Yet another amazing surprise from a week or two back walking on my way to work was this magnificent collaboration by DNT and Hazard. Previously this wall had hosted a fine collaboration by Soap, Hazard and Tasha Bee.
I haven’t seen any animals by Hazard before, only pictures of people’s faces, so this was definitely a lovely new insight for me. The Tiger’s face is brilliantly painted using as spectrum of white through to black spray paints, and it works perfectly on this wall.
The whole piece is brightened up with colourful writing by DNT on then left and Hazard on the right. The only thing I am n ot certain about here is whether Hazard’s name was by her or DNT. If it was by Hazard, then this is another first for me. Turbo Island is becoming a really great spot once again thanks to the efforts of PRSC and others who are working hard to make use of this wall.
I am going back a long way (December 2015) through my archive now to share this piece by DNT and another artist, possibly Mr Sleven, but I am not sure. I really don’t know why I have held on to this for so long, because it is a fine and rather unusual collaboration next to the Matchbox Gallery.
The ‘stone’ cherub is by DNT, and for a while there were a few of these dotted around the area. I have a feeling that the cherub sitting in a pile of spray cans is a stencil, which is a surprise as I’m not aware of any other stencils by DNT.
I love the way the whole thing is black and white apart from little flashes of colour on the spray cans. A memorable piece.
Something a bit different today. Where Stokes Croft and City Road meet, there are some poster frames on a wall, which I think have been installed by the People’s Republic of Stokes Croft (PRSC). The posters here could easily be mistaken for the random advertising we are subjected to on a daily basis and which we tend to ignore and filter out as white noise. But take a slightly closer look and you’ll see something quite different.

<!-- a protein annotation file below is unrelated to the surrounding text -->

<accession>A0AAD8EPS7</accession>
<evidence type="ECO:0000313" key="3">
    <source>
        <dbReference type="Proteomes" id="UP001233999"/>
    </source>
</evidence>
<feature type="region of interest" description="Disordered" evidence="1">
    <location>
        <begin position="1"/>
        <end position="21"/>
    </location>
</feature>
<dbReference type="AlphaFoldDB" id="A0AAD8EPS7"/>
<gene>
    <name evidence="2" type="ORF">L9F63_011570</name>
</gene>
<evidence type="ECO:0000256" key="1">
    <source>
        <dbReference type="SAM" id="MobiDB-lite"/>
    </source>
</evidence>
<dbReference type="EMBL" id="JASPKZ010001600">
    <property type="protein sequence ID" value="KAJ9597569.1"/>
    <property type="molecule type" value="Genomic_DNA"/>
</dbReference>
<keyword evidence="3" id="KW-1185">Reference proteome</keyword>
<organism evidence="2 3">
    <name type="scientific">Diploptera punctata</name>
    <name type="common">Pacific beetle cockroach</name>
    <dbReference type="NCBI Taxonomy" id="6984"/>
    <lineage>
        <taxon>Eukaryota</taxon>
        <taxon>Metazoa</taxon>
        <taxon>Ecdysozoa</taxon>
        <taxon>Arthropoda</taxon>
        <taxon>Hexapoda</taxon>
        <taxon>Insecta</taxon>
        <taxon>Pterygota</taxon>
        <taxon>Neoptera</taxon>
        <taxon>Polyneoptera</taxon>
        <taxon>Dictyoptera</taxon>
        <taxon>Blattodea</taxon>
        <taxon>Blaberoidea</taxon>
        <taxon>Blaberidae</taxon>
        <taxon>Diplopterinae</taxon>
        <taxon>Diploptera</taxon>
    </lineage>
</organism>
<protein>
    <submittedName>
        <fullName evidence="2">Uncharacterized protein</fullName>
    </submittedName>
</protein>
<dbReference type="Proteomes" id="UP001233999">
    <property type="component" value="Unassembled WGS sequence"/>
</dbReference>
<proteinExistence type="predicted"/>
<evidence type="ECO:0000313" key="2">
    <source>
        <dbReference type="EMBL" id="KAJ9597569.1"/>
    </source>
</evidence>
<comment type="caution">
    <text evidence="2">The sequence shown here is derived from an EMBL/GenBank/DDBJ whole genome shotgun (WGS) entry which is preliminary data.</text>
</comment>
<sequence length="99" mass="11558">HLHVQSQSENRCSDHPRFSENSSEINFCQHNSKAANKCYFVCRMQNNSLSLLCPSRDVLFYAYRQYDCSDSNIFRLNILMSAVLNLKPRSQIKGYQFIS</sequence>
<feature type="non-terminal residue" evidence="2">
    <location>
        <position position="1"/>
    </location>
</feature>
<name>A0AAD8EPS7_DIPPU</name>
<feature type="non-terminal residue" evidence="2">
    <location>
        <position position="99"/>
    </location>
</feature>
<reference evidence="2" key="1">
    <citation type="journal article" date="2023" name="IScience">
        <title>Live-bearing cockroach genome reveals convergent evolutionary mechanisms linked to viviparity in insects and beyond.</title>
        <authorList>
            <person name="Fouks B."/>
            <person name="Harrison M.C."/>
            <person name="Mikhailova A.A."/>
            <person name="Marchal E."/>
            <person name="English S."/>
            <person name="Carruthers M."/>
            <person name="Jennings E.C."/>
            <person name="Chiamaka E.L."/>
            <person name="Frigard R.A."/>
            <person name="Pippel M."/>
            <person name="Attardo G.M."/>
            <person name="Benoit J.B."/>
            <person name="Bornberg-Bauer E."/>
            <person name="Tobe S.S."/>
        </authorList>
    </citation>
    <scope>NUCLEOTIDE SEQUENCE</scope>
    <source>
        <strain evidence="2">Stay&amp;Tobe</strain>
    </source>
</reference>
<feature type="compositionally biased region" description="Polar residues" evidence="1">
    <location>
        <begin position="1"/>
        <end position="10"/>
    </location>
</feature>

I don’t know who the artist(s) is/are that put these posters together, but I thoroughly enjoy seeing them when I walk past. Often with some political undertone the wry humour shines through. The first is of a spoof Evening Standard (check the spelling) billboard, stating that ‘things can only get bitter’ a direct reference to the current Brexit crisis that continues to divide the country.
The next poster shows a portrait of David Cameron with paper peeling off where his face is to reveal large corporate office blocks (banks?) behind – surely they are not suggesting the ex PM was driven by capitalist ideology..?
The third poster is a commentary on the ‘social media brain drain’ with a character, loosely based on Mickey Mouse encouraging people to look up from their phones. I wonder how many people look up and read this poster…not many I would guess.
All of these posters are provocative and humorous and I’ll keep looking out for more. Perhaps I’ll get lucky and find out who is behind them too.
This week I thought I’d share a few of the doors I encounter every time I walk to work, with one or two that are set back a little from my main route. Most are from Stokes Croft, arguably the most ‘colourful’ stretch of road in Bristol (which is some achievement let me tell you).